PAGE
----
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4 Ways to Up Your Board of Directors’ Value Proposition

Today’s business conditions call for boards of directors to add more value to the company equation by focusing on a wider range of issues.

board meeting 2“As the business and risk environment becomes more complex, the board’s ability to prioritize and devote enough time to substantive issues becomes more vital,” Dennis T. Whalen, leader, Board Leadership Center, KPMG, said in a press release announcing the release of a study on this topic conducted by the research firm. These issues encompass:

1. Strategy. Three-quarters of directors and business leaders queried for the KPMG study believe boards should devote more time to strategy and strategic risk. Strategy is “the overarching thing the board should do and where it adds value,” according to the consulting firm. Seven out of 10 executives surveyed by consulting firm McKinsey expressed the same perspective.

To “be strategic,” directors need to understand the dynamics of the industry in which a given company plays and a thorough comprehension of the company itself, noted a McKinsey report about that firm’s survey. This may be more difficult than it appears, because board members are often provided with short-term information that’s insufficient for taking the necessary strategic approach. Providing more detailed data pertaining to key issues is a must for management, even if it entails asking for assistance from other professionals who serve the corporation, such as accountants, attorneys, and investment bankers, one survey respondent said.

“A lack of board oversight for information technology (IT) activities is dangerous; it puts the firm at risk in the same way that failing to audit its books would.”

2. Technology and cybersecurity. Technology should be a more significant area of focus for directors, according to 37% of KPMG’s research participants. “A lack of board oversight for information technology (IT) activities is dangerous; it puts the firm at risk in the same way that failing to audit its books would” because it places too much responsibility for managing critical corporate information assets on CIOs’ shoulders, added a Harvard Business Review column on operations management.

Meanwhile, cybersecurity and the fallout from companies’ failure to adequately secure organizations’ systems and data have become so important that “the board should act as the fourth line of defense,” according to ISACA and the Institute of Internal Auditors. Their report, according to InformationWeek, deemed it critical for boards to get involved here, ensuring that IT security strategies and solutions are being used and followed, that chief information security officers are doing their job, and that internal audit procedures are being followed.

3. Succession planning. In the past, boards have tended to address director succession only on an as-needed basis, when facing an impending vacancy, according to a Spencer Stuart blog. However, boards that take this approach, rather than engaging in proactive succession planning (cited as a key board focus by 36% of KPMG survey participants), put themselves at a disadvantage. “By the time they start looking for a replacement director, it may be too late to secure the best person,” the blog reported. Just as is true with CEO succession, “by planning further ahead, it is possible for boards to widen the net, increase their options, and secure the very best talent at the time when it is most needed.”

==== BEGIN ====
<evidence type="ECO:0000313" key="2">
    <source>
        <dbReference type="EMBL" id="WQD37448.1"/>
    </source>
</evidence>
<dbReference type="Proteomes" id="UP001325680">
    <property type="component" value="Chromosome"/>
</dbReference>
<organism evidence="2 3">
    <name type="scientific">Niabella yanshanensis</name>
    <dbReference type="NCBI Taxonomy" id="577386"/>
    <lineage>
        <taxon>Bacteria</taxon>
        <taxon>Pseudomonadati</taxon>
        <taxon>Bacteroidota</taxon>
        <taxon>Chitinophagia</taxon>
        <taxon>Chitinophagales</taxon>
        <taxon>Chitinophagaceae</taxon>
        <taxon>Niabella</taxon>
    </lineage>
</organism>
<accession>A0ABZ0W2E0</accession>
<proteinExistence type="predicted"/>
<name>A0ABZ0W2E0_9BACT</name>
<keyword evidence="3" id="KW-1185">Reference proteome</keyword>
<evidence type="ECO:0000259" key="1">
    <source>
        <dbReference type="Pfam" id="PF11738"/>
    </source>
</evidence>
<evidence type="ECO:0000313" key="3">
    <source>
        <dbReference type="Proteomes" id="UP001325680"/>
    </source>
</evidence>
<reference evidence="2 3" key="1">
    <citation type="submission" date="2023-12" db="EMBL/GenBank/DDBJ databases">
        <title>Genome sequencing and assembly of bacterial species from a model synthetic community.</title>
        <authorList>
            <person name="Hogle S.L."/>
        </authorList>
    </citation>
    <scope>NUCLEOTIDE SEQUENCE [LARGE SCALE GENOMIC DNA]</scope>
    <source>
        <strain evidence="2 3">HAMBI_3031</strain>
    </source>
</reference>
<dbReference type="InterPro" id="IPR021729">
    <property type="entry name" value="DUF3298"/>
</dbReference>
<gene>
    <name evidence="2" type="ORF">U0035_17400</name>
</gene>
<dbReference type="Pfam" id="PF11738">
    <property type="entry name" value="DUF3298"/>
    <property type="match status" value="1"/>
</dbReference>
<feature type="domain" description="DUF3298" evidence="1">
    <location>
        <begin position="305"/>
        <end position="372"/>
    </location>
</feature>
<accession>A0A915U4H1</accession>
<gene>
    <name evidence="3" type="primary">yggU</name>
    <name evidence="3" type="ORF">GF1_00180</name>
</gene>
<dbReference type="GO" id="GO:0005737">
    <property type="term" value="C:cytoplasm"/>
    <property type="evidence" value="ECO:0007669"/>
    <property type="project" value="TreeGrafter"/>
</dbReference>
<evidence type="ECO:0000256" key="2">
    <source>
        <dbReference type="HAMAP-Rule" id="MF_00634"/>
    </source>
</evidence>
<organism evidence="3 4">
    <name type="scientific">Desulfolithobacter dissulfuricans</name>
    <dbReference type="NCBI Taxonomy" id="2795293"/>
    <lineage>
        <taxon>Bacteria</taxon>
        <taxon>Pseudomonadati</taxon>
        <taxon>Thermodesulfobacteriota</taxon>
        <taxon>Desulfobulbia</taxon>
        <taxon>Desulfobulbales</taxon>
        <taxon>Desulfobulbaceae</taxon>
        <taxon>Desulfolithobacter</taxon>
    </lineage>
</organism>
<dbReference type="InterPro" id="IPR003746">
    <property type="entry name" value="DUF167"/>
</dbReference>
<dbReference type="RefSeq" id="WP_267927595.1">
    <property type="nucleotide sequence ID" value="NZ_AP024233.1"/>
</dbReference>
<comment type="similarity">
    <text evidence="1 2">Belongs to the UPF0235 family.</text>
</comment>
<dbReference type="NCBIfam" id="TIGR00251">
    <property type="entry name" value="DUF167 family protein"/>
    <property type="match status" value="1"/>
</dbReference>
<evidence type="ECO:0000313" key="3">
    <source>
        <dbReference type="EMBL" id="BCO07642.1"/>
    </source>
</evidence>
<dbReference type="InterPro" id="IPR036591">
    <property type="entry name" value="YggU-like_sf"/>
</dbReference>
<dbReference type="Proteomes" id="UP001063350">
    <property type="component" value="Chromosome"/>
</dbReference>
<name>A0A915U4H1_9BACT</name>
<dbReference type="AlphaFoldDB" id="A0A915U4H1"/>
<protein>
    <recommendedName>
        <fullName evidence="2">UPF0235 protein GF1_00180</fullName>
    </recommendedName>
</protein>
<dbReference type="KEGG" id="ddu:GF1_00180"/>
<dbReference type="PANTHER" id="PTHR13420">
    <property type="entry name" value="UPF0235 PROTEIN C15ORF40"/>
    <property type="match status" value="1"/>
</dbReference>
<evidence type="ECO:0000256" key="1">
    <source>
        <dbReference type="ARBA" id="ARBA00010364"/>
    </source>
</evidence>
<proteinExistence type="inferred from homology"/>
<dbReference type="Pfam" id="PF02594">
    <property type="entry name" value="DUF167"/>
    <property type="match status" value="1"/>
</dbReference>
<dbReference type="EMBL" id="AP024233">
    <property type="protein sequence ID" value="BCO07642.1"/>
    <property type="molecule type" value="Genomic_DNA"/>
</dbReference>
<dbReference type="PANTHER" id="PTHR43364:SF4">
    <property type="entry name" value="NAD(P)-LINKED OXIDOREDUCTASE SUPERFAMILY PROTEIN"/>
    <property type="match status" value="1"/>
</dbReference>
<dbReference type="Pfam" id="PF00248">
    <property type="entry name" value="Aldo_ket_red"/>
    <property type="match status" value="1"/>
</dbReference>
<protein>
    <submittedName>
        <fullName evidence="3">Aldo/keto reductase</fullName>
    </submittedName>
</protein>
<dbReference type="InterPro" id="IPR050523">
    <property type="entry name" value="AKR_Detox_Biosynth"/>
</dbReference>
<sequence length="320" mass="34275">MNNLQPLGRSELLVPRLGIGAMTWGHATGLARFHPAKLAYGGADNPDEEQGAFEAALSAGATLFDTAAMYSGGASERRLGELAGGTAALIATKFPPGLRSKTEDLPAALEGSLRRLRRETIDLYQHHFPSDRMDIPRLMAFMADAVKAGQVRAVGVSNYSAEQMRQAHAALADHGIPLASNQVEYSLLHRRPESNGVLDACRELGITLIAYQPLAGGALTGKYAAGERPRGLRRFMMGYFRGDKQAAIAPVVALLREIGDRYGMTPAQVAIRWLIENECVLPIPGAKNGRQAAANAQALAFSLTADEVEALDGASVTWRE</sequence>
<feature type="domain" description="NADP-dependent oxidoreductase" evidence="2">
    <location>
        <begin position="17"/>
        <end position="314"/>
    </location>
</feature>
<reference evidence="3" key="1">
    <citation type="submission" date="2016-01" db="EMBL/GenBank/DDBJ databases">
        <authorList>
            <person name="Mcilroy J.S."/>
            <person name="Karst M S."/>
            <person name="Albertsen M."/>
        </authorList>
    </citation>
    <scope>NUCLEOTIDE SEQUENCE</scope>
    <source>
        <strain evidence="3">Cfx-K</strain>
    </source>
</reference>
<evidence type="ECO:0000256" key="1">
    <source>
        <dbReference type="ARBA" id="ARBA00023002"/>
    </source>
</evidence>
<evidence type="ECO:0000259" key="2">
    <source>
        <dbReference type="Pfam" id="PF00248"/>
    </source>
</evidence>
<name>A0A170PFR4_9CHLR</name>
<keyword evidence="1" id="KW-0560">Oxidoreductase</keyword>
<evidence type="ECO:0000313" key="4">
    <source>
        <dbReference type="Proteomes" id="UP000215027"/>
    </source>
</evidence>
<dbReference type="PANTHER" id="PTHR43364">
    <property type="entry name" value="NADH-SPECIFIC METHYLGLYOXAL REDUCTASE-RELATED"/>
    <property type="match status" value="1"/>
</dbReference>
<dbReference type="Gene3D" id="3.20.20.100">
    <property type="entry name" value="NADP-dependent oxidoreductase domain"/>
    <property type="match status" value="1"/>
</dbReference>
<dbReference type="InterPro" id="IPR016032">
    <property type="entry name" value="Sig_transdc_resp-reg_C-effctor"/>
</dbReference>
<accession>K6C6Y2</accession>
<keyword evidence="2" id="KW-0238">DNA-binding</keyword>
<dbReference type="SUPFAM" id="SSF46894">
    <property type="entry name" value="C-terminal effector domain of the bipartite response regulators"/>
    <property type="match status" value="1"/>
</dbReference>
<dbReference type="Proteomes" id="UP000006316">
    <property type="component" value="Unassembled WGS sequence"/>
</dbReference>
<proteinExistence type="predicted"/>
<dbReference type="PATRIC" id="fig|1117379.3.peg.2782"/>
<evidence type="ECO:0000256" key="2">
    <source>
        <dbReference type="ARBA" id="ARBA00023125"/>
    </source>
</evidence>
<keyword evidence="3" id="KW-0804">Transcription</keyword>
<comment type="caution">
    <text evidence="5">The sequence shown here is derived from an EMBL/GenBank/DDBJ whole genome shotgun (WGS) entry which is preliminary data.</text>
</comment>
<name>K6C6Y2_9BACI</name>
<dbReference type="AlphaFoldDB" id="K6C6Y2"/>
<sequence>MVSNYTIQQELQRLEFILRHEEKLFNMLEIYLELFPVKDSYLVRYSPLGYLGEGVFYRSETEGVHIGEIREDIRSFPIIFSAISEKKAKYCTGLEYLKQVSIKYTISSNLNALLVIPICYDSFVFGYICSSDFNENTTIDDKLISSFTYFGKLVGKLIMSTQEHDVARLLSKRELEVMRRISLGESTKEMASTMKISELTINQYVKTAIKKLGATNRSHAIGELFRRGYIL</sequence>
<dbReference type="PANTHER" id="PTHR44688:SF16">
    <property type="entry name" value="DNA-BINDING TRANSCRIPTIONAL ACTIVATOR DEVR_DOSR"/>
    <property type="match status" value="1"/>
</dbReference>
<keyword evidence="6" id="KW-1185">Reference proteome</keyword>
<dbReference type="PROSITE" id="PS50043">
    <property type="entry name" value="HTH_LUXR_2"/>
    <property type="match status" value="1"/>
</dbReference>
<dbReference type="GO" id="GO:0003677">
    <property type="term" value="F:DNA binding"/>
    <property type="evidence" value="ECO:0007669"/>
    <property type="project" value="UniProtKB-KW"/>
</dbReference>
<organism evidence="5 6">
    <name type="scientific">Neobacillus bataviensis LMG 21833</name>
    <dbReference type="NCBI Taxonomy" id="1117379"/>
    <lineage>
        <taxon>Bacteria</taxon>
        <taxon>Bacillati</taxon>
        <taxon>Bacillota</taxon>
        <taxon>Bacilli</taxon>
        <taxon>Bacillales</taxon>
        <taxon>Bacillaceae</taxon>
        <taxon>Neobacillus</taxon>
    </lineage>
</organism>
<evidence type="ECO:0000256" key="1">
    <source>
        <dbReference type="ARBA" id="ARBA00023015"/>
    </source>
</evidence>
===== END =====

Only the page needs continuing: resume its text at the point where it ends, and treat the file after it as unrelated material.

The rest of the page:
4. The talent pipeline. Board oversight of the talent pipeline, which 26% of respondents to the KPMG survey believe to be critical today, is important because it increases the potential that companies will hire candidates whose vision and capabilities are well-matched, according to a thought-leadership document by Ernst & Young. The document includes a list of strategies to be undertaken by companies to “improve the quality of boards’ “oversight over talent.”

First up: assigning in-depth human capital oversight to a human resources committee, followed by breaking down the silos between human resources and risk or finance functions by developing a common language and robust capabilities to give board members access to relevant information.

Providing human resources officers more exposure to boards so they can enhance members’ understanding of human capital priorities and get a direct feel for issues is another strategy to be taken here. Finally, according to Ernst & Young, “additional human capital risks”—beyond executive compensation and CEO succession planning—should be added to board agendas.

“Improving board effectiveness so that directors can devote more time to forward-looking or value-creating issues—while also remaining focused on compliance, operations, and so-called rear-view mirror items—may require a change in the nature of board and director engagement with management teams and among directors,” Whalen said in the release. However, it’s a critical step.

About Julie Ritzer Ross

Julie Ritzer Ross
Julie Ritzer Ross has been covering all facets of business in a variety of vertical markets, including manufacturing, for the past 35 years and the use of technology in business for the past 25 years. A two-time winner of a Jesse H. Neal Award for business-to-business journalism, her work has appeared in such publications as MICROSOFT EXECUTIVE CIRCLE, CONSUMER GOODS TECHNOLOGY (formerly CONSUMER GOODS MANUFACTURER), VERTICAL SYSTEMS RESELLER, RESELLER MANAGEMENT, RIS NEWS, and INTEGRATED SOLUTIONS.